Is this bunk.
perrin at apotheon.com
Mon Aug 23 03:27:31 UTC 2010
On Mon, Aug 23, 2010 at 01:25:34AM +0100, Garry wrote:
> This is a conversation held on a UK group page, can you confirm or deny this
> as twaddle.
> Mac OS X is basically BSD that's been appleised (serious vendor lock-in),
> they do give a little back to BSDs, but have made sure that BSDs can't get
> much off of them, but they can get a lot out of BSD.
My understanding is that it's a Mach kernel with some FreeBSD userland
that has since been worked over with a rake, producing the Darwin OS.
Following that, Apple dropped a load of proprietary stuff on top of
Darwin to produce MacOS X.
> Also, Windows uses (or used to use) a BSD stack for networking for
This is true.
> So, in supporting/using BDS i would enevatibaly end up writing code for it,
> or filing bugs or whatever.
> (I have assisted with a few Linux drivers and written kernel patches, as
> well as working on things like DirectX 3D 9 for Wine and work on KDE etc...)
Good for you.
> Having seen how BDS license software has been used, to create highly tied
> in, almost crippled proprietary software, I do not feel that I can support
> software developed under such licenses.
Why not? Tell me what benefit is gained by not using FreeBSD, or what
benefit is lost by discouraging others from using your technology.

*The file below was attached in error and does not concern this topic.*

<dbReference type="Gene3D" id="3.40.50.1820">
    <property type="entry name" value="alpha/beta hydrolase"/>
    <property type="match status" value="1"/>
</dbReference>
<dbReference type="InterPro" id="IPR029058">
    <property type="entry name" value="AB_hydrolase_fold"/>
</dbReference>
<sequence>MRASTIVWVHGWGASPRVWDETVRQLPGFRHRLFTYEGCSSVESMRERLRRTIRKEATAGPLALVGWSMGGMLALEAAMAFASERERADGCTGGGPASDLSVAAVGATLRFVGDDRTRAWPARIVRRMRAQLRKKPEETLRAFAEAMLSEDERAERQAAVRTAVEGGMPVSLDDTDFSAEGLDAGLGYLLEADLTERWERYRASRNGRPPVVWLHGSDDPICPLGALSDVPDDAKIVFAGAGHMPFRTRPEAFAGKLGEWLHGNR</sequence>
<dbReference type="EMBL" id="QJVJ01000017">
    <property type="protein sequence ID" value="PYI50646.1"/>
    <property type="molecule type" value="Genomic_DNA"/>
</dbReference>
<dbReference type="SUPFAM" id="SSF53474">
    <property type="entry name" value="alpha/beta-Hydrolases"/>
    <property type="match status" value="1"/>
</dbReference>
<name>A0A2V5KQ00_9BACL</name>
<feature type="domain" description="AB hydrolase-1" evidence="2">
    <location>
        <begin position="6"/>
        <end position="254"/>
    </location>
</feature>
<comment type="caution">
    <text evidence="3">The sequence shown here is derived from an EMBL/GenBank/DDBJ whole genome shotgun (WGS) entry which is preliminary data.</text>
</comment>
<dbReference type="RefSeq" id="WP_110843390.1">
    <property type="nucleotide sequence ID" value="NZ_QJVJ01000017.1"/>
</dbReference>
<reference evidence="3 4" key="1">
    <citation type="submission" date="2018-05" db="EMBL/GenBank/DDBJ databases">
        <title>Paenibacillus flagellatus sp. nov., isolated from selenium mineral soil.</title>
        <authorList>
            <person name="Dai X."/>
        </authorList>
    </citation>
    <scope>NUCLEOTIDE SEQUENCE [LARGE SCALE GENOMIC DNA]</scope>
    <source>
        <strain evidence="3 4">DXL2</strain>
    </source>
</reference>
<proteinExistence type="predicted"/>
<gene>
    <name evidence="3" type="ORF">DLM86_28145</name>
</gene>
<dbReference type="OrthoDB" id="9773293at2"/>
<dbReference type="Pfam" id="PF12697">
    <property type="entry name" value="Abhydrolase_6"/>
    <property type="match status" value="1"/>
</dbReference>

> Web-Kit has actually worked quite well as an open system, even though Apple
> done a hostile take over of the project from KHTML in KDE.
> So, the GPL has worked to produce an open product in Web-kit but the BSD
> license has lead to vendor lock-in on the part of Microsoft and most
> significantly Apple.
WebKit is actually not GPLed. It's a combination (at least primarily) of
the LGPL and the BSD License. I guess you should stop using any WebKit
based browser if you don't like the BSD License.
> This does not mean to say that I have a problem with the quality of the code
> in BSD, I just feel that the license is counter productive.
In what way is it counterproductive? What goal do you want to serve that
the BSD License hinders?
Perhaps you should consider some alternative views of the matter. For
instance, there's . . .
* Copyfree (an alternative to Copyright and Copyleft):
* Software Liberation Front (counter-copyleft advocacy):
* Choose the Right Licensing Model for Security Software:
* Copyfree vs. Copyleft:
* BSD/Copyfree vs. Corporate Copyleft:
I have found that it's really the GPL, and copyleft licensing in general,
that is counterproductive. It has been used to launch attacks on small
open source projects, employ anticompetitive and monopolistic business
tactics, and keep open source code from being used in other open source
projects. In fact, copyleft licenses tend to be mutually incompatible.
They prohibit proprietary software projects from using their code, and
they also prohibit copyfree software projects (such as the FreeBSD
project) from using their code (at least directly) -- but they also
prohibit copyleft projects that use a different copyleft license from
using their code.
I find the hypocrisy rather odious. I suppose your tastes may differ.
Chad Perrin [ original content licensed OWL: http://owl.apotheon.org ]
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